Target has set its sights on a new consumer: Millennials.
Faced with declining sales as more and more consumers opt to forgo heading out to big box stores and doing the majority of their shopping online, Target is the latest to reinvent themselves to attract Millennials, but Target has a slightly different strategy than say Wal-Mart, who opened smaller express stores in suburban areas. Their plan saw less than pleasing results and Wal-Mart was forced to close more than 100 of its smaller Express stores and focus on their SuperCenters.
Instead Target’s goal is to infiltrate densely populated urban areas and customize each store to cater to the local tastes and trends. For example, near the University of Minnesota campus, Target opened a store less than 15% the size of an average store. The smaller store carries items geared towards college students who will purchase miniature ironing boards and twin-size sheets on the shelves.
New York City’s Tribeca neighborhood will also be home to a smaller, customized Target, which will take over space once leased out to a Fairway Market grocery store that never opened. It will sell a larger selection of baby items to target the families living in the area. The store will also have a Chobani Cafe and feature a mural by a local artist. Three other small Targets opened in the downtowns of Philadelphia and Cupertino, Calif., and in the vicinity of Penn State University.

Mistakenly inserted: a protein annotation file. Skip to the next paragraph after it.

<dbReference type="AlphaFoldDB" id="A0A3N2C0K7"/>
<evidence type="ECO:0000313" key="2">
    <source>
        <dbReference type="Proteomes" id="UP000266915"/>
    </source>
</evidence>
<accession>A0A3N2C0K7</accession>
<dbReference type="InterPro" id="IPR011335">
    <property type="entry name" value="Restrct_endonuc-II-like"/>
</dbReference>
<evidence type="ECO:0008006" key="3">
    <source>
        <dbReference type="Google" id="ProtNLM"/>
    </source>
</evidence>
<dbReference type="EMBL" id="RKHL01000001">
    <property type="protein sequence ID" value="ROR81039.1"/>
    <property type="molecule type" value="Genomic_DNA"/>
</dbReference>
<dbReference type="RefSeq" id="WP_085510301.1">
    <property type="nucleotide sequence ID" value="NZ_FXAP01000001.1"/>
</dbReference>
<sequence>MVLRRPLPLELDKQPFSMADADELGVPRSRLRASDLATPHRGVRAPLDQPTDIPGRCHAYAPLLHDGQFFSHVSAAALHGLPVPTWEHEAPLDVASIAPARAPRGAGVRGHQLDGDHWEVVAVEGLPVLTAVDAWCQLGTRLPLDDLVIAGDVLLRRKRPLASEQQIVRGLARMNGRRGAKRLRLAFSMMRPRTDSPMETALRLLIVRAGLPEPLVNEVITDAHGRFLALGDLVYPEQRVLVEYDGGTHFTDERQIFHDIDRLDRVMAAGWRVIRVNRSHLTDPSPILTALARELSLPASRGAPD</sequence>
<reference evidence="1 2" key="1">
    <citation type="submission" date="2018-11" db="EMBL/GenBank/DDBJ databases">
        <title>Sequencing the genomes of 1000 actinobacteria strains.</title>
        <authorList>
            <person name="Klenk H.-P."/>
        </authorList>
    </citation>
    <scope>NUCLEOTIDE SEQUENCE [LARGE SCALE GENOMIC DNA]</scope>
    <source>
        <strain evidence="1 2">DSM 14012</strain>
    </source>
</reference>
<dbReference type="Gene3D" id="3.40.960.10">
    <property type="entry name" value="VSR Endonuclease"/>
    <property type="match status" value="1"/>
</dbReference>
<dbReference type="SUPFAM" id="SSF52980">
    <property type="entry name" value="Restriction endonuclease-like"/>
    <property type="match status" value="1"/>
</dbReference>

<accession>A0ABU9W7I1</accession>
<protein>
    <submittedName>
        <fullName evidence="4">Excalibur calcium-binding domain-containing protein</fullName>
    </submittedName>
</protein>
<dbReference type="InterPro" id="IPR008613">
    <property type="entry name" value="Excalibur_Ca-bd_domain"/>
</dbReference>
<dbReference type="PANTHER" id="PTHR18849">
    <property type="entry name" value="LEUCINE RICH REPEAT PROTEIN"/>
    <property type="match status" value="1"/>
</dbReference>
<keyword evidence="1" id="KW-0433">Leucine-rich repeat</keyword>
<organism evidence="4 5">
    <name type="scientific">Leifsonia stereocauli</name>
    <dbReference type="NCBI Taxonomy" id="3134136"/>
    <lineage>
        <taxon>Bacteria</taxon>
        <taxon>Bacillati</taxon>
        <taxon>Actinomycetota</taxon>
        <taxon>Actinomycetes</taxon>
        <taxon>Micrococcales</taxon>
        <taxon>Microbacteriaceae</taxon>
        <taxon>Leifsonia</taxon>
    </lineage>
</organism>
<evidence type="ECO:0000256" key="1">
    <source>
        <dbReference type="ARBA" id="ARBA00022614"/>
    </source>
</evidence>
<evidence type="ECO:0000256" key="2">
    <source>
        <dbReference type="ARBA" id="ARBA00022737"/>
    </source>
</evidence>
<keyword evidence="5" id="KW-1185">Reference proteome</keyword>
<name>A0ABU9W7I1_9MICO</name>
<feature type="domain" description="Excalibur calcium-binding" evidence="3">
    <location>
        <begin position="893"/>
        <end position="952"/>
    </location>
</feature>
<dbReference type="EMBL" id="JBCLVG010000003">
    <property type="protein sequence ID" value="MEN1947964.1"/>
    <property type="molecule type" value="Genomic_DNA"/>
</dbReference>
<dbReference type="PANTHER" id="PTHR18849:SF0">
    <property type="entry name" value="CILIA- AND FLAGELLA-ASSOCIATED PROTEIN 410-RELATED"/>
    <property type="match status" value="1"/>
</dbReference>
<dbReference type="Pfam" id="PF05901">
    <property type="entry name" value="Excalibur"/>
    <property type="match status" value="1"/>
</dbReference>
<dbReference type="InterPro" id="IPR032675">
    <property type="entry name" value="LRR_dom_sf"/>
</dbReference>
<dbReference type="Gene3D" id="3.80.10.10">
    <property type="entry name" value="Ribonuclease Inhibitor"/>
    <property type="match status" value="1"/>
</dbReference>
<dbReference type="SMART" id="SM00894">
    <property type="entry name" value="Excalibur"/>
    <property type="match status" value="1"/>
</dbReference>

“We could see hundreds of these,” said Chief Executive Brian Cornell. “It could be a huge part of future growth outlook over time.”
Millennials, or Generation Y, represent an estimated $2.45 trillion in spending power and have overtaken Baby Boomers as the largest, most influential group in terms of consuming and employment. That makes them very attractive to companies with a fledging bottom line.
Target desperately wants Millennials to visit their new, smaller stores and have come up with several ways to lure them into their doors. Customers can also use the new stores as pickup locations for online orders, “as opposed to getting that ugly sticker from UPS or FedEx that says ‘oops I missed you,’ ” said Mr. Cornell.
If you head into a Target near a college campus you may notice that there’s no toy section, and the ping-pong balls are located right next to the beer.